New bus stops anger some parents in Union County - KFVS12 News & Weather Cape Girardeau, Carbondale, Poplar Bluff

New bus stops anger some parents in Union County


 State budget cuts in Illinois are forcing some school leaders to make some tough decisions.

And in the Anna-Jonesboro School Districts some of those changes aren't sitting well with some parents.

The four districts, Anna District #37, Jonesboro Elementary, Anna High School and Lick Creek are losing hundred of thousands of dollars in state reimbursement funds.

"Like in the lunch programs, special ed services and transportation the state has cut those funds 41%," said Superintendent Kevin Spade at Anna District #37.

"So it put us in a bind trying to figure out how we're going to pay for some of those services."

One of the ways the four district leaders decided to cut on costs was to consolidate bus routes and bus stops.

"By law we're able to create bus stops, and people within a mile and a half would bring their children to those points, to be bused to school."

But, some of the parents whose kids must catch the bus at the intersection of Old Mt. Pleasant Road and State Route 146 aren't very happy about their new bus stop.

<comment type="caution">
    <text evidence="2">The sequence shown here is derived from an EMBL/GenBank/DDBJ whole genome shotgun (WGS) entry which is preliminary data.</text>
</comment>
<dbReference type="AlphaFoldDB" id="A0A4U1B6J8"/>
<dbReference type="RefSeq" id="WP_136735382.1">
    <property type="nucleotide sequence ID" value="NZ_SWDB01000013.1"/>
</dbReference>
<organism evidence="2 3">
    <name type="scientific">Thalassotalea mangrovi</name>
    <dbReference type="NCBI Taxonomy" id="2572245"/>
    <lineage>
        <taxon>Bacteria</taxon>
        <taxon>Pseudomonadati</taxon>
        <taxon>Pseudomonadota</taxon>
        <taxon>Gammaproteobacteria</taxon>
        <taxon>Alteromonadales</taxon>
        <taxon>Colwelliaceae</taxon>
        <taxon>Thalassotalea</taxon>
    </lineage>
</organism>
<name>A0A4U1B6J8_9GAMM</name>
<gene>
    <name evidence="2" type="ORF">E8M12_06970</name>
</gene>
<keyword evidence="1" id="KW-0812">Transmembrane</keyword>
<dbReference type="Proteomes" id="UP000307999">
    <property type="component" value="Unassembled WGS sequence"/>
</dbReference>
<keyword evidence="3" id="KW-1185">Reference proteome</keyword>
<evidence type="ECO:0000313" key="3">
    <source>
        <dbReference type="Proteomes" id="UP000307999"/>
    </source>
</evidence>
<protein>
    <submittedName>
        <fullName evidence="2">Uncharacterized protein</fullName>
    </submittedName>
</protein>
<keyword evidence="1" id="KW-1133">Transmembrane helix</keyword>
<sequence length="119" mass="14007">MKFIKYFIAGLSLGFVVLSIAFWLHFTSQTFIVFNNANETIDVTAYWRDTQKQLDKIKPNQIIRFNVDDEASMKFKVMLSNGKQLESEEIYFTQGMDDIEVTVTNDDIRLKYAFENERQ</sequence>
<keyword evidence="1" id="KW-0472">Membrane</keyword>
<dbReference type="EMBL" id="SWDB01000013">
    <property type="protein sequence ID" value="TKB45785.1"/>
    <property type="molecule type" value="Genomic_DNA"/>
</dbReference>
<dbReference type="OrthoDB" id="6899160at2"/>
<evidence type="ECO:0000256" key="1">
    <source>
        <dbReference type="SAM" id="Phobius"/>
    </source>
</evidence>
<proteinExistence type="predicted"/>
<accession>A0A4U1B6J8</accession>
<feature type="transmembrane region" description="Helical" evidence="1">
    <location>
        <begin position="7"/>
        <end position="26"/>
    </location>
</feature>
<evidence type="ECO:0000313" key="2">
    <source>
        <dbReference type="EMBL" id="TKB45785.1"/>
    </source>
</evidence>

"We think this bus stop is very dangerous for our kids," said Matt Ames.

"As anyone can see it's a blind hill both ways. And nobody can stop for the bus, people run by the bus all the time."

Our cameras caught a gas truck run right past the flashing lights and stop stick on the bus on Wednesday afternoon.

And now the school leaders say pressure from parents is forcing them to rethink the new bus stops.

"One of the districts has kind of felt like they needed to serve their people more then to create these bus stops. So now it was either an all or nothing, and one of them has backed out. So none of the districts are going to it probably," said Superintendent Spain.

"I don't see us making large changes, not the drastic cuts we were looking at originally."

And that is just fine with the parents who live along Mt. Pleasant Road.

"We're willing to, if we have to establish one bus stop in the whole community that would be great," said Dianne Biggs.

"But if it goes back to my daughter being picked up at the end of the driveway that's even better."

And now starting on Thursday morning that is exactly what is going to happen for kids who live in the county and rely on a bus ride to get to school.

"We're still looking at our district losing roughly $200,000 on what we should be getting, of what the state should have given us," said Superintendent Spain.

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